Interwoven in the history of the mountain village called Orgosolo are tales of banditry, vendetta, war, and social unrest. You’ll find them depicted in the famous murals of Orgosolo.
One of Italy’s “economic miracles” collapsed in the late 60’s, resulting in a great number of strikes and general unrest. The oil crises of 1973 was the last straw. The social discontent of this period is represented in over 200 murals painted on the surfaces of the modest houses of the village.
Anarchists from Milan created the first mural and signed it “Dioniso”. Later, a teacher, Francesco Del Casino encouraged his students to paint on the walls. Soon the students were joined by more accomplished artists and the boom (in murals at least) began.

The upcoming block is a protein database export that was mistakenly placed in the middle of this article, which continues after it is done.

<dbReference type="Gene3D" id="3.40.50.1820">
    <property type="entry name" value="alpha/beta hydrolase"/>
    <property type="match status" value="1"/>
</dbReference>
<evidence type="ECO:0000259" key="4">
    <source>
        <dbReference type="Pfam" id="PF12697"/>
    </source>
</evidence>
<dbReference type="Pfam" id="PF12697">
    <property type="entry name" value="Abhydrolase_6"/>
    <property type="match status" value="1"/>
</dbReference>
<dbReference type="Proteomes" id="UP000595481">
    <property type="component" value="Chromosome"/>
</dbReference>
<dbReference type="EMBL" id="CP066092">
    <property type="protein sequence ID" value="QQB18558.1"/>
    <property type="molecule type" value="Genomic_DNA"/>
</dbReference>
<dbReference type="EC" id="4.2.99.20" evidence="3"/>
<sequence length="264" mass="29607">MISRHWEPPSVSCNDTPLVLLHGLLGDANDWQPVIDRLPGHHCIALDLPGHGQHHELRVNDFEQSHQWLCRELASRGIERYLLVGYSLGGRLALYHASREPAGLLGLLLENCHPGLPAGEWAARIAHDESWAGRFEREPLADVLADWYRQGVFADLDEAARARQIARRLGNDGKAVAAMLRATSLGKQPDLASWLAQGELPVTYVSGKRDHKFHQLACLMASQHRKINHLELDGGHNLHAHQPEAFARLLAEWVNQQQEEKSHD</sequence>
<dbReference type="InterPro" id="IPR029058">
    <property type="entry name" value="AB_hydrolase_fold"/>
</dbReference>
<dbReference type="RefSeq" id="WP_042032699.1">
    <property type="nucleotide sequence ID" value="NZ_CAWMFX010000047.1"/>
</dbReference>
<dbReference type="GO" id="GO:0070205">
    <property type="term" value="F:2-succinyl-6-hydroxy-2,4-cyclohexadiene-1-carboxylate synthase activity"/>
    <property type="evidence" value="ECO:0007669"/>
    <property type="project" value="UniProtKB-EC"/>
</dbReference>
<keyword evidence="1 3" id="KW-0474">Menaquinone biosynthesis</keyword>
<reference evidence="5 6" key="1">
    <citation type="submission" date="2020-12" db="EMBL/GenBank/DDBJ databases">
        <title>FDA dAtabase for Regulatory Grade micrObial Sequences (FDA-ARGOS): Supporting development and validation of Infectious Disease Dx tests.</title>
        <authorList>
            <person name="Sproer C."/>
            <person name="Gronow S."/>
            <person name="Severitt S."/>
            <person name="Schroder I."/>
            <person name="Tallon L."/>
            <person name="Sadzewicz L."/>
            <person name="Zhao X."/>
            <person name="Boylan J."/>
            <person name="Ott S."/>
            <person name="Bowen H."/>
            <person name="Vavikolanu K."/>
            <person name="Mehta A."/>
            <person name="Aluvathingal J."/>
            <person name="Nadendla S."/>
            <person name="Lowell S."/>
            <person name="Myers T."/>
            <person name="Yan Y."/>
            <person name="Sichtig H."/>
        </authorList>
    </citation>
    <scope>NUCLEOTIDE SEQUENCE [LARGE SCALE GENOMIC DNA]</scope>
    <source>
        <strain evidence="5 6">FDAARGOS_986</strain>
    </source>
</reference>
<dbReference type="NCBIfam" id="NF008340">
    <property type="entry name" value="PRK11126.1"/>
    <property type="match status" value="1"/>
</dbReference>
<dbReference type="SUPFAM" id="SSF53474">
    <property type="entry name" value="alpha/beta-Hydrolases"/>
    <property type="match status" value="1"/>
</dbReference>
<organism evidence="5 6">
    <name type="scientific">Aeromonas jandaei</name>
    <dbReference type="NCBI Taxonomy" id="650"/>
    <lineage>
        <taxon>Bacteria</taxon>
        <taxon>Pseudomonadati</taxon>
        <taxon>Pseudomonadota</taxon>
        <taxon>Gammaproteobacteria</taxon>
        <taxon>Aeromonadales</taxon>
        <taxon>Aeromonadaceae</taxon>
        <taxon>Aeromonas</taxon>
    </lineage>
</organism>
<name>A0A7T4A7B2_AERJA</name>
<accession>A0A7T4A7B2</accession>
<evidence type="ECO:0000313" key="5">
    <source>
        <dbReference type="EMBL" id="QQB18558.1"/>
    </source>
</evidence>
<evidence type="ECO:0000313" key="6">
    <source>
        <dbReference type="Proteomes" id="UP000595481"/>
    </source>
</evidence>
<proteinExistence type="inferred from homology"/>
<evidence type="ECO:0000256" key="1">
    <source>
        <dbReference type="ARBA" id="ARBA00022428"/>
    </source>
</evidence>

By the early 80’s the economy began yet another “economic miracle” allowing the artists to look back on the traditions of the Sardinian village, painting families and scenes of village life.
In many of these murals your eyes focus on the enormous hands. It is less an artistic marker than a reality. Sardinian shepherds are found all over Italy. If you look hard enough, you can recognize them by their hands. See: A Show of Hands.
The had a local flavor in the 70s. Today the walls of Orgosolo have turned into a canvas for artists from all over, and the political messages have expanded from local to a world view.
Orgosolo lies about 17 miles to the shout of the provincial capital of Nuoro. The mountain roads will take about 26 minutes to navigate. You can take the #509 bus from Nuoro as well.